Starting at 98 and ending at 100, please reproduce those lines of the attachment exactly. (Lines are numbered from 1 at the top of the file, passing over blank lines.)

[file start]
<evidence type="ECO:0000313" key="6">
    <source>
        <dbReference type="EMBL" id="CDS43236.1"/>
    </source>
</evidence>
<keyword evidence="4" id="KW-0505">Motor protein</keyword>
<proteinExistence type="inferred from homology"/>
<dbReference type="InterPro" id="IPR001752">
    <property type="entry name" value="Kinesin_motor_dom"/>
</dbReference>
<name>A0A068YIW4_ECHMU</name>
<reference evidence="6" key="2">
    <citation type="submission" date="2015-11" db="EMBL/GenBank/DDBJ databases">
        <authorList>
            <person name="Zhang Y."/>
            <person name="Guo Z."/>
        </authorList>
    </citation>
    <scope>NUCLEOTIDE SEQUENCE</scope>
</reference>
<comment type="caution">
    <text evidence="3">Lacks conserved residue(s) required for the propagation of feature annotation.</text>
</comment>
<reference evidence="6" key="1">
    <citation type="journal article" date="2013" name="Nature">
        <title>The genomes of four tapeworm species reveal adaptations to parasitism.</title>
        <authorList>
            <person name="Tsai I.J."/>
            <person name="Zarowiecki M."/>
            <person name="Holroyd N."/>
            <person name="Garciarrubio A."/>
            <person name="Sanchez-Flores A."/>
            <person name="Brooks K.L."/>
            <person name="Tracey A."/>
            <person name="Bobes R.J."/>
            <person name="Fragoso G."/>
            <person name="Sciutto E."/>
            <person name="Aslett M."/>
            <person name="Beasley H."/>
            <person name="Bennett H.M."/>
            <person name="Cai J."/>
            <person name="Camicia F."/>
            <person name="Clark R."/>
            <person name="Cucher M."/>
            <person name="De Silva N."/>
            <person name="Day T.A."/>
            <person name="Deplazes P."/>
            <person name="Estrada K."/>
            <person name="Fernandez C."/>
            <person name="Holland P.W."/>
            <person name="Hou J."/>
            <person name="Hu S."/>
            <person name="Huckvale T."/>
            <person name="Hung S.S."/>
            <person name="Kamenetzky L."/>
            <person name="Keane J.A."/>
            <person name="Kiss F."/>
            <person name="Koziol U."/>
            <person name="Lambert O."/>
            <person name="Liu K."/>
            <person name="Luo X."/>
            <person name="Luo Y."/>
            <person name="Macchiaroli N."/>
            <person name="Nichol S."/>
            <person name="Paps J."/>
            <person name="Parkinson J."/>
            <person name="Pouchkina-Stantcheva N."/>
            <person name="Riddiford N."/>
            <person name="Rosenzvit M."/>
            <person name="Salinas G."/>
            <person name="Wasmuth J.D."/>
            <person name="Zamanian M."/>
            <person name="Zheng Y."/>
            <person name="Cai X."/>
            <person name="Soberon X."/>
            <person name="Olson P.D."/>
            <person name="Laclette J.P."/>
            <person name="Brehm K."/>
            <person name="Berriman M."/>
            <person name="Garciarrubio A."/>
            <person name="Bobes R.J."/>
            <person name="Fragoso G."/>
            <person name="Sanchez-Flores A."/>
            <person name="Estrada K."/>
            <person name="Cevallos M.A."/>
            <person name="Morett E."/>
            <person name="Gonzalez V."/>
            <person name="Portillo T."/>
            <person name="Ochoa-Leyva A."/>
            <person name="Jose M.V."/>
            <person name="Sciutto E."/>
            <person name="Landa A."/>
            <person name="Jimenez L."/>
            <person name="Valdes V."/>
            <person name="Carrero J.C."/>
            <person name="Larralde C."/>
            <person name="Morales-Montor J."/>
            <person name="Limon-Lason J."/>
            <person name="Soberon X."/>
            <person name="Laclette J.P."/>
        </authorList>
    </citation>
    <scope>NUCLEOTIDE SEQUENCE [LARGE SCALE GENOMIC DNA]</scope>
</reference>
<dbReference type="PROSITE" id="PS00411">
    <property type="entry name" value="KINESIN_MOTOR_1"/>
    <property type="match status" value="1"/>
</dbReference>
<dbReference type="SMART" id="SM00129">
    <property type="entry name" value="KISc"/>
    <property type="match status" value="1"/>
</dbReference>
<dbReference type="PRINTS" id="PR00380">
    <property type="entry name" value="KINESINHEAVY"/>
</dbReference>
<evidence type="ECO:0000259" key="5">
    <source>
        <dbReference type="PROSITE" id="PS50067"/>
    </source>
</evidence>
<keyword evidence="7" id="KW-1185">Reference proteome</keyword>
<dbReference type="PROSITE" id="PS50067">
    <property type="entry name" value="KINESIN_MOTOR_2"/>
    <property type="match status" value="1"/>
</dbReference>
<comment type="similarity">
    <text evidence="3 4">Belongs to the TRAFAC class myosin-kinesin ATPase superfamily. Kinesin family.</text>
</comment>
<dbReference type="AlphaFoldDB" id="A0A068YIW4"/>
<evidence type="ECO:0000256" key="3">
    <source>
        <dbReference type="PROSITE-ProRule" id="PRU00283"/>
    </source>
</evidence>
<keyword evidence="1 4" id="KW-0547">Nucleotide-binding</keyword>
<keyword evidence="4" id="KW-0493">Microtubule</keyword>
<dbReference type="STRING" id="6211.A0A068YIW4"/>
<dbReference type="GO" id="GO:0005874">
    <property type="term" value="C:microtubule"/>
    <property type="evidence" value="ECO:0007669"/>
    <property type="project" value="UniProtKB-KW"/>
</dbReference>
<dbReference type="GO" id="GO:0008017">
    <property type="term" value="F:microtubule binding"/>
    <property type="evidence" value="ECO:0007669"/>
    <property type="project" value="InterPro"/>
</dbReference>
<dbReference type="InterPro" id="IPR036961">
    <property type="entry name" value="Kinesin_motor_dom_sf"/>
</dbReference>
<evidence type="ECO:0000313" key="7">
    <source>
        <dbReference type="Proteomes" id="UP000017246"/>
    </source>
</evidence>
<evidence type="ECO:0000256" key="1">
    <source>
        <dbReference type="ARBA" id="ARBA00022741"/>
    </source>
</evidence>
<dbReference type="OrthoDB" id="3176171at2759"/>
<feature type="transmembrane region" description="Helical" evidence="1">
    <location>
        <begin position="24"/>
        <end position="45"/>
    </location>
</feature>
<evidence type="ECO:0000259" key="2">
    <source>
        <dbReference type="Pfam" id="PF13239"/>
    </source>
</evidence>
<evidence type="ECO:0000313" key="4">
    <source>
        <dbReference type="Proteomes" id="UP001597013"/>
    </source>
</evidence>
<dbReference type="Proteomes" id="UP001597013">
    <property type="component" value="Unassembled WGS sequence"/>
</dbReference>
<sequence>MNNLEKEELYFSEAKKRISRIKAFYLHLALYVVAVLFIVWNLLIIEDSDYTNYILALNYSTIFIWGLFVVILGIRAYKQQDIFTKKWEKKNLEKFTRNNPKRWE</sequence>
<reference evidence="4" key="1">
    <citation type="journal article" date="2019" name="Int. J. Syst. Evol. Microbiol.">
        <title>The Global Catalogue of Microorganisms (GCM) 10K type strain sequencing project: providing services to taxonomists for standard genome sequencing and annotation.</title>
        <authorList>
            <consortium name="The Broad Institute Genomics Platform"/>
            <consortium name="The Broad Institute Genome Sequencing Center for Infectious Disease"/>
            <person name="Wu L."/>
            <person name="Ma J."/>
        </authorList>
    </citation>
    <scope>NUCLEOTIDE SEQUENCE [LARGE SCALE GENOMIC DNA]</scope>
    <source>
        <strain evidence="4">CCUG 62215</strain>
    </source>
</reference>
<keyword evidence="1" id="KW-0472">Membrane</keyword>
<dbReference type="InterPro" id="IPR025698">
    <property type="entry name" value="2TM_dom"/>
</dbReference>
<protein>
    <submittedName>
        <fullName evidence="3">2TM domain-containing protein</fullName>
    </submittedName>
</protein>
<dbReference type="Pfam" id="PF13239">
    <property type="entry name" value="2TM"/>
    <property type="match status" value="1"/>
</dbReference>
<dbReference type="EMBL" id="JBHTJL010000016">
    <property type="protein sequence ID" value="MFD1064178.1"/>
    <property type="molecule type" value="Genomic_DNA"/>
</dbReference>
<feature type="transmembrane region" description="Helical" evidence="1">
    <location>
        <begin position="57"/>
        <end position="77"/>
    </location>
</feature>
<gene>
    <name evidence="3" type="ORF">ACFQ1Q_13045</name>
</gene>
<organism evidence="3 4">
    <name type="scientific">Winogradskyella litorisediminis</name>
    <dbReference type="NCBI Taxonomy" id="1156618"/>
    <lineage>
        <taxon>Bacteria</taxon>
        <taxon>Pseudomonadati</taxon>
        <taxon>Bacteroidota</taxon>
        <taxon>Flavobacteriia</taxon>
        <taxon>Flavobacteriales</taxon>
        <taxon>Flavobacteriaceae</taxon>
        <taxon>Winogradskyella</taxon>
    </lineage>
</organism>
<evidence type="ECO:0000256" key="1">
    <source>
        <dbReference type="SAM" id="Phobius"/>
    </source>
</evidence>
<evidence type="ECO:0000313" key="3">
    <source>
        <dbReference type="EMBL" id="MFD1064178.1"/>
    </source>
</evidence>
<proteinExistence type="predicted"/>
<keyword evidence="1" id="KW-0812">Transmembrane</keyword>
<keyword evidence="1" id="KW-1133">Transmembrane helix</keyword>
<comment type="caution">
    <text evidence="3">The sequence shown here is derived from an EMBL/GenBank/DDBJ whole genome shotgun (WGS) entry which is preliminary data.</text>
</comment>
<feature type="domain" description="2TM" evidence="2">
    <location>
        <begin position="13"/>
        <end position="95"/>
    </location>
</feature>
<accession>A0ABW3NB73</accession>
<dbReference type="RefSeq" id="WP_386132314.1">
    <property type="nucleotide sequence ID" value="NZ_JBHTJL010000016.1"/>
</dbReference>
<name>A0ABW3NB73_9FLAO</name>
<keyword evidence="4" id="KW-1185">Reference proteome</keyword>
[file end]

            <person name="Limon-Lason J."/>
            <person name="Soberon X."/>
            <person name="Laclette J.P."/>